The sun gives its energy away for free. We can harvest it with solar cells and wind turbines to make electricity. That's the good news.
The bad? It's electricity. It's difficult stuff to store and sometimes, just when you need some, it's dark or the wind's stopped blowing.
That's why Glasgow University's Solar Fuels Group want us to make the leap from solar power to solar fuel. It's a multidisciplinary, multi-million pound effort which aims to convert renewable energy into fuel that's simple to store.
It might look a lot like diesel - and we could use it in much the same way we use fossil fuels now.
Professor Richard Cogdell is a botanist whose inspiration for converting solar power into fuel comes from plants.
He said: "When you make electricity you essentially have to use it straight away.
"What fuel gives you is stored energy that you can access whenever you want to."
It's easy enough to make electricity into fuel - of a sort - right now. It's an old experiment: you stick two electrodes into some water, apply a voltage - and hydrogen and oxygen bubble up. The trouble with hydrogen? Like electricity, it doesn't store well in large quantities, as anyone who's seen footage of the Hindenburg disaster will testify.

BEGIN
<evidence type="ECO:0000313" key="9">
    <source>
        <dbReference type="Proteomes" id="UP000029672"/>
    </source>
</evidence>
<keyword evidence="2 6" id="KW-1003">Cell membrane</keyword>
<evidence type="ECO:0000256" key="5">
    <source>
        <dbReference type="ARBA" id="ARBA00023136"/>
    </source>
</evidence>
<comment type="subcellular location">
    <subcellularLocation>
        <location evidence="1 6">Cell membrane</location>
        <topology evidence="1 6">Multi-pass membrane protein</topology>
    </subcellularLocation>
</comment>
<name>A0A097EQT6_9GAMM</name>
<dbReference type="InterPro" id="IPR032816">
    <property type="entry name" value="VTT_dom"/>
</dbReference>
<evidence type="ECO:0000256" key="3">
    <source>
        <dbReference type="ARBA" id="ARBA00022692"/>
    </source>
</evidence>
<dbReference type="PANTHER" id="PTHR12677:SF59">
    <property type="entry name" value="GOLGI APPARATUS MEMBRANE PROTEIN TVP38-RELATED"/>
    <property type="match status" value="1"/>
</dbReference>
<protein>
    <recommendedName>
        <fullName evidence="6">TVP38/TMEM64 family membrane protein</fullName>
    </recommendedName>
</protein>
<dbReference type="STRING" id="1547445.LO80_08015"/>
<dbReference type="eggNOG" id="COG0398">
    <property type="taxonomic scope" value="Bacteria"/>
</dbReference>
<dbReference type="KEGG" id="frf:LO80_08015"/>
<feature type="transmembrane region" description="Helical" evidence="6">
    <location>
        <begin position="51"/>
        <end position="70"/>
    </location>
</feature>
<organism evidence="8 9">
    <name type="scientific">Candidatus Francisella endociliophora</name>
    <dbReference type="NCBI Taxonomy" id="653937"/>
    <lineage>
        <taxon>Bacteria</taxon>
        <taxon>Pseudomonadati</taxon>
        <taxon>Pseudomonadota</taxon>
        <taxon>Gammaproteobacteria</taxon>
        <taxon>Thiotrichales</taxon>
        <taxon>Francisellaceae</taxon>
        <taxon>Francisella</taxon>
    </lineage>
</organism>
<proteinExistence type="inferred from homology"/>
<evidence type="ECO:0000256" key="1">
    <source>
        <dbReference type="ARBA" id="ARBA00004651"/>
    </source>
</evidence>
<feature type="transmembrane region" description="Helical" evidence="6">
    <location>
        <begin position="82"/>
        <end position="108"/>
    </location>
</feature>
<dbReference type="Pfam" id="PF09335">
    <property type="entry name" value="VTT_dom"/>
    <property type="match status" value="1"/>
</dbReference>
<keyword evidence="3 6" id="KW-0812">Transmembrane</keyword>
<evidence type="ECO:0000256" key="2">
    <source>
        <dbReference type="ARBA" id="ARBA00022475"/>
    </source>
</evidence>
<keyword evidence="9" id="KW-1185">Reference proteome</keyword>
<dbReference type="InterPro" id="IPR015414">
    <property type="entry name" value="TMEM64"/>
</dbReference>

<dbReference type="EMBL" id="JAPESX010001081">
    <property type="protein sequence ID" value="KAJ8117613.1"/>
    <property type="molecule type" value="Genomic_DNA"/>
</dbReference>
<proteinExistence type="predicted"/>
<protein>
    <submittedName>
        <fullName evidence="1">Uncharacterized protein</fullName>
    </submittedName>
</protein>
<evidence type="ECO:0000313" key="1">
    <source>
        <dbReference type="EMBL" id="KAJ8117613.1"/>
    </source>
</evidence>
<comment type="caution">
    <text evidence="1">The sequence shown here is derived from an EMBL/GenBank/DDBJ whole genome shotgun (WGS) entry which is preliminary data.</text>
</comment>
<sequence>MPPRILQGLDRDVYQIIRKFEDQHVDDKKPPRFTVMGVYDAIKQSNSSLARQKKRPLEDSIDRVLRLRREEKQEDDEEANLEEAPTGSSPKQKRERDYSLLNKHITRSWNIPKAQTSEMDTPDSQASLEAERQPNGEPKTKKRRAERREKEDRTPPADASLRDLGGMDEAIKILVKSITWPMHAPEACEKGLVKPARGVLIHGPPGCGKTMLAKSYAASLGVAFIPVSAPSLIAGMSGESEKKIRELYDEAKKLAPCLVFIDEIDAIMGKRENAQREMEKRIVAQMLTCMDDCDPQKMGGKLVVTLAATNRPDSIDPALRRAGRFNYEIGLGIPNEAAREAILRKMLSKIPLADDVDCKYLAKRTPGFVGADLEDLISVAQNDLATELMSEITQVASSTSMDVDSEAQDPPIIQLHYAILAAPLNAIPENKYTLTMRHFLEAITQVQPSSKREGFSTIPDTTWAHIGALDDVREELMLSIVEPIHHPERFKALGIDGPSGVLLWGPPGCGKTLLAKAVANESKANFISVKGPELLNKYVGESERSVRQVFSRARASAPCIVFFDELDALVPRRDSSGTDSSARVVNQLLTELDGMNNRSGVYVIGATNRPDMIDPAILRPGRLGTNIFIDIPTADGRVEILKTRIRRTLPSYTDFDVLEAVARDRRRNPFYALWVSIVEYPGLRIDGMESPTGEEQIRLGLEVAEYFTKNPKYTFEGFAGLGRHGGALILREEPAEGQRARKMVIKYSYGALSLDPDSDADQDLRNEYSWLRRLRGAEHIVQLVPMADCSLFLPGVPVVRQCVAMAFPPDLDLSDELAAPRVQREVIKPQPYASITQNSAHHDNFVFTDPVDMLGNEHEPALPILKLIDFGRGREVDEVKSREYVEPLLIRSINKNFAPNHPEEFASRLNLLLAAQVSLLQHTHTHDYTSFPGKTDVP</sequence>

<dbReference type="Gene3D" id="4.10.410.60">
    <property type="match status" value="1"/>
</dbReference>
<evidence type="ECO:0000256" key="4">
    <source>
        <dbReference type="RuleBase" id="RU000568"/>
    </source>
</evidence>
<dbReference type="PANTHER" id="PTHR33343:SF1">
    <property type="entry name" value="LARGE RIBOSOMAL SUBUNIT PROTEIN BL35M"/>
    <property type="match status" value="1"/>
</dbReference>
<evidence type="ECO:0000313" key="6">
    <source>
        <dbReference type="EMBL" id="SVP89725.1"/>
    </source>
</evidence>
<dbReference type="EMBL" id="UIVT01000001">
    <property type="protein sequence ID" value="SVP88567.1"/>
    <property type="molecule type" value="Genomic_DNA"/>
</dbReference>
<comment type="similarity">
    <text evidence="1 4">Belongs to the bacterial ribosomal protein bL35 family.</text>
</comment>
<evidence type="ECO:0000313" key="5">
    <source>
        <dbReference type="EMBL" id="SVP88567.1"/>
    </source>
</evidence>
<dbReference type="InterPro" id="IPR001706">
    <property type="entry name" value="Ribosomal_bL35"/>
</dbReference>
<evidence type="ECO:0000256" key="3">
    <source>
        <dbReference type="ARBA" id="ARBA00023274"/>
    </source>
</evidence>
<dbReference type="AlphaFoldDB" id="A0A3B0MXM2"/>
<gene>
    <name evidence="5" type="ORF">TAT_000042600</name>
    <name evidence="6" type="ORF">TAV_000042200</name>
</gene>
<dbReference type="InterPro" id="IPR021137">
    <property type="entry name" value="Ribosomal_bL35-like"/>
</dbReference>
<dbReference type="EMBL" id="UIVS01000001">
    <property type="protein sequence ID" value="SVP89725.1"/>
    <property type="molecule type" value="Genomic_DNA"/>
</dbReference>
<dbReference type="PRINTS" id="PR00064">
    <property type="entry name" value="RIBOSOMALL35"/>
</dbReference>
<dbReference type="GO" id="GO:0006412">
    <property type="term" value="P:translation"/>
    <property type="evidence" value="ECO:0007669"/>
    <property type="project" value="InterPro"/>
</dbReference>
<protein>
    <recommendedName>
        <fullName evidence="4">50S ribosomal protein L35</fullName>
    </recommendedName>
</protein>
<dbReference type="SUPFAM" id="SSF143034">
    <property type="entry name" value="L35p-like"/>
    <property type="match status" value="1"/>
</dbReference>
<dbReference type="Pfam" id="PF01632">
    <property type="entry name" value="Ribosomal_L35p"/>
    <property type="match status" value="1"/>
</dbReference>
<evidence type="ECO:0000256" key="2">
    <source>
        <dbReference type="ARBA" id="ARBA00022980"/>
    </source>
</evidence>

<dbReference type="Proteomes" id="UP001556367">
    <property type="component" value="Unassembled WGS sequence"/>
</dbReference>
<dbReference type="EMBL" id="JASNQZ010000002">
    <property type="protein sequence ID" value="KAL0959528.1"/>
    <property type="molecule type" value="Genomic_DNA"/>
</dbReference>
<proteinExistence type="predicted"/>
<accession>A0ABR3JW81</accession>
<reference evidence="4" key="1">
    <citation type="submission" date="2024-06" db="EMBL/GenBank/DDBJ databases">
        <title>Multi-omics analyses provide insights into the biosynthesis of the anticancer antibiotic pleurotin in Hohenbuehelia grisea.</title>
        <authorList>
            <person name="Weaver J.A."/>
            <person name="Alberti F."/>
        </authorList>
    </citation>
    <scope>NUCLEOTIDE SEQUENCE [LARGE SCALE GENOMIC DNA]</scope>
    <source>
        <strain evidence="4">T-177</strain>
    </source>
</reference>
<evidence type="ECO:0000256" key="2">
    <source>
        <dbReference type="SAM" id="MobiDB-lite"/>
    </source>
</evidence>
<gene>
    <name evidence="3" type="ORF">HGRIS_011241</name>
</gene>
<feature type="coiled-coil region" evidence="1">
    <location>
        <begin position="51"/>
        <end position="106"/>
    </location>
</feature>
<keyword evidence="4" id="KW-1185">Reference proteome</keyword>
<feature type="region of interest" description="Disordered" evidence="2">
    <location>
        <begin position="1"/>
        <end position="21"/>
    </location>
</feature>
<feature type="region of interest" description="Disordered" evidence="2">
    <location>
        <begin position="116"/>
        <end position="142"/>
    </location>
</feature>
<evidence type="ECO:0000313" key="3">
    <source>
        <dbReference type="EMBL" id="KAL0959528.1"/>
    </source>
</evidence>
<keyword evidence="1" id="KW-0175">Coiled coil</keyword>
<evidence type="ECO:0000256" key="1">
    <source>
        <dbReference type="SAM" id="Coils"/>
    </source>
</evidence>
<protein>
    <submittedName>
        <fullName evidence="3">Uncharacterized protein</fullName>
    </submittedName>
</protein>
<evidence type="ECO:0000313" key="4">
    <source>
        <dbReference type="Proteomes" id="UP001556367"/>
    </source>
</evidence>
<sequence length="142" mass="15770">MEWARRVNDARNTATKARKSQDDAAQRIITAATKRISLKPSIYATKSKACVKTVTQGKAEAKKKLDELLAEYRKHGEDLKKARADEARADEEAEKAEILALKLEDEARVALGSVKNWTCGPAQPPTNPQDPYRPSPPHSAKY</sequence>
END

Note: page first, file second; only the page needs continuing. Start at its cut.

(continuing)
So in Prof Lee Cronin's chemistry lab they're working on the next step. He shows me a variation on the electrodes-in-water experiment in which an added chemical acts like a battery.
Instead of hydrogen rising from an electrode there's a plume of deep blue liquid. Energy from the electricity is being stored to create a precursor to fuel.
Turning something like that into something like diesel is the next big step. Photosynthesis may be an inspiration, but the process will have to be many times more efficient than plants can manage.
The potential benefits are huge. At the moment we take fossil fuels out of the ground, burn them, and release carbon dioxide - CO2 - into the atmosphere. The Glasgow University research envisages taking renewable energy and combining it with carbon to create the new fuel. When burned, it too would create CO2.
But the carbon from that could be used again to store more solar energy. We could have a closed carbon cycle.
Prof Cronin sees the research leading ever further.
"We could ... fix all the extra CO2 in the atmosphere and put it back in the ground.
"And that way we could safely store oil back in the oil wells that we wouldn't need to burn, and therefore lower the carbon dioxide concentration and prevent the disaster of global warming."
This is not science fiction. But it's not yet science fact. To perfect it will probably take tens of years and billions of pounds.
The effort required is being likened to a new Apollo programme. But the Glasgow team say Scotland has the resources and the infrastructure to make it happen.